New rules on the handling of Ohio farm animals that take effect later this month will make the state a leader in setting standards for livestock care, according to state officials, industry representatives and animal welfare advocates. The Ohio Department of Agriculture recently held meetings around the state to introduce the new requirements for feeding, restraining, housing and maintaining the health of a full range of animals including poultry, cattle, pigs, horses, sheep, goats and alpacas.

Ohio becomes the first state to adopt sweeping standards for livestock management, transportation and slaughter, state Agriculture Director Jim Zehringer told The Columbus Dispatch (

With Zehringer's signature, the rules will officially go on the books on Sept. 29, more than two years after the Humane Society of the United States proposed asking Ohio voters to set detailed restrictions on the treatment of animals.

The standards are the product of a 2010 deal brokered by then-Gov. Ted Strickland that saw the Humane Society and other welfare groups drop their bid for a ballot issue in exchange for farming interests agreeing to support tougher livestock laws.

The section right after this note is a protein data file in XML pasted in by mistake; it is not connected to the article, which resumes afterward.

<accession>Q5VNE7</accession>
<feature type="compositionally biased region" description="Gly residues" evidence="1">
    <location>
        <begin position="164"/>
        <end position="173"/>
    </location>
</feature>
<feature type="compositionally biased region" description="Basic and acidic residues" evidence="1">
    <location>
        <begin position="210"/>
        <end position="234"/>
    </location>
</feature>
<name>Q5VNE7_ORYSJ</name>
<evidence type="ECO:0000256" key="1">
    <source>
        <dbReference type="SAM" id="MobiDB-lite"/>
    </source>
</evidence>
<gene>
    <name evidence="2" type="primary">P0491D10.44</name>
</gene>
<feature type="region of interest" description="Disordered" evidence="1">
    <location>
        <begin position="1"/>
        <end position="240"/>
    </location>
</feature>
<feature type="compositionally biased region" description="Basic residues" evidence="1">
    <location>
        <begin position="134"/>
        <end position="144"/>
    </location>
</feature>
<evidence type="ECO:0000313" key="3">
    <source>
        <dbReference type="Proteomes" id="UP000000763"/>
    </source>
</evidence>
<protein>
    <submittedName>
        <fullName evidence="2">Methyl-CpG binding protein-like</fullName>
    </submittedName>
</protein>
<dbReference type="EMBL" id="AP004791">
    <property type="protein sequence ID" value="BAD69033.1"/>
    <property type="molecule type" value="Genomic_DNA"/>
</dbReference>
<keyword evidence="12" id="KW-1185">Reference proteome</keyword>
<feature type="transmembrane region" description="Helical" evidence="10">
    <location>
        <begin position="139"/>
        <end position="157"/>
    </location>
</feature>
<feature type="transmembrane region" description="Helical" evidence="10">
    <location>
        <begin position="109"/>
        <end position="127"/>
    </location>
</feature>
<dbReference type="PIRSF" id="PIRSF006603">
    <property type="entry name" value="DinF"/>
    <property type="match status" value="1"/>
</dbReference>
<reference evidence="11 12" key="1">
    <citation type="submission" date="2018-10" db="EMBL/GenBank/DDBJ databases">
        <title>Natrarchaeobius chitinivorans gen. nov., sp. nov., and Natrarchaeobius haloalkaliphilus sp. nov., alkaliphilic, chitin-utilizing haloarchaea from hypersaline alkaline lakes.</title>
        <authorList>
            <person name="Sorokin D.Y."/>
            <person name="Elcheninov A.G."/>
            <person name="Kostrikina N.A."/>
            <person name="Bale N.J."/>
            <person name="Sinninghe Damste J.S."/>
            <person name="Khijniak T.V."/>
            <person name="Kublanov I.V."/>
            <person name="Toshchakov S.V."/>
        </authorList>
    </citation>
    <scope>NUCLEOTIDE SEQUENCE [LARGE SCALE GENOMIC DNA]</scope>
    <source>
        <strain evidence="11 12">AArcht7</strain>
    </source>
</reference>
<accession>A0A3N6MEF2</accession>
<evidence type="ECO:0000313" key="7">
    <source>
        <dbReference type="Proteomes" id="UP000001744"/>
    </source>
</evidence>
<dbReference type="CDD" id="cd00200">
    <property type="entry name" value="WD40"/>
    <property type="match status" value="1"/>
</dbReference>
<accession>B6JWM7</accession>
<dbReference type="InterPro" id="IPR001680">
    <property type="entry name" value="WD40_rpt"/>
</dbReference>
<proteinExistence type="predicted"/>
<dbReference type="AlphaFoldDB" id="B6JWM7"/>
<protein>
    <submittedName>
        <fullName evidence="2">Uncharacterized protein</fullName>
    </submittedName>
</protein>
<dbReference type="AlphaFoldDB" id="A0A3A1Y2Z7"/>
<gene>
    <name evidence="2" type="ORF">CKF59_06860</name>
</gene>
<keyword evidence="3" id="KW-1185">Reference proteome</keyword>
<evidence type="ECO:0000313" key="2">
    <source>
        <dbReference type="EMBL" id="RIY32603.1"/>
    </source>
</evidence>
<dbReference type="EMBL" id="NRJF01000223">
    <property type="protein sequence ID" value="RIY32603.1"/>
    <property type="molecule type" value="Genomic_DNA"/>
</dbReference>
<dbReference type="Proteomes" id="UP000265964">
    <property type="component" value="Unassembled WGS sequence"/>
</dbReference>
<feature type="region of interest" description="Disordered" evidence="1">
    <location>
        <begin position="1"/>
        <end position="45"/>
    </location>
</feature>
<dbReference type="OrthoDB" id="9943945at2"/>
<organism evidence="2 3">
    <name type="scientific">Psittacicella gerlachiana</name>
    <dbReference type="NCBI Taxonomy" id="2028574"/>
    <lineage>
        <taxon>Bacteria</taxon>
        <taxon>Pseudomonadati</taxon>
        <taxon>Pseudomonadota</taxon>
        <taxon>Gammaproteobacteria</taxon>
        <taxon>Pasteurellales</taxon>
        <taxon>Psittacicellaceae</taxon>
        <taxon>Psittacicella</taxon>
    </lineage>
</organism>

The head of the Humane Society said Ohio handled drafting the rules more comprehensively than the agreement called for.


"In general, we're very pleased how the farm-animal (rules) turned out," said Humane Society president Wayne Pacelle. "We're hoping this sets a model for the nation in negotiating instead of a bitter political battle."

The standards, to give a few examples, state that: electric prods may not be used on poultry; horses must be transported in vehicles large enough for them to stand in a natural position without hitting their heads; and that, beginning in 2018, veal calves must be housed in enclosures with enough room for the animals to turn around.

Minor violations can bring fines of up to $1,000, while major, repeat violators can be fined up to $10,000.

"The end result benefits not only Ohio farmers and consumers, but it allows us to ensure we have a wholesome, affordable and safe food product going forward," said Jack Fisher, executive director of the Ohio Farm Bureau.

For more details, go to PD

—AP newswire report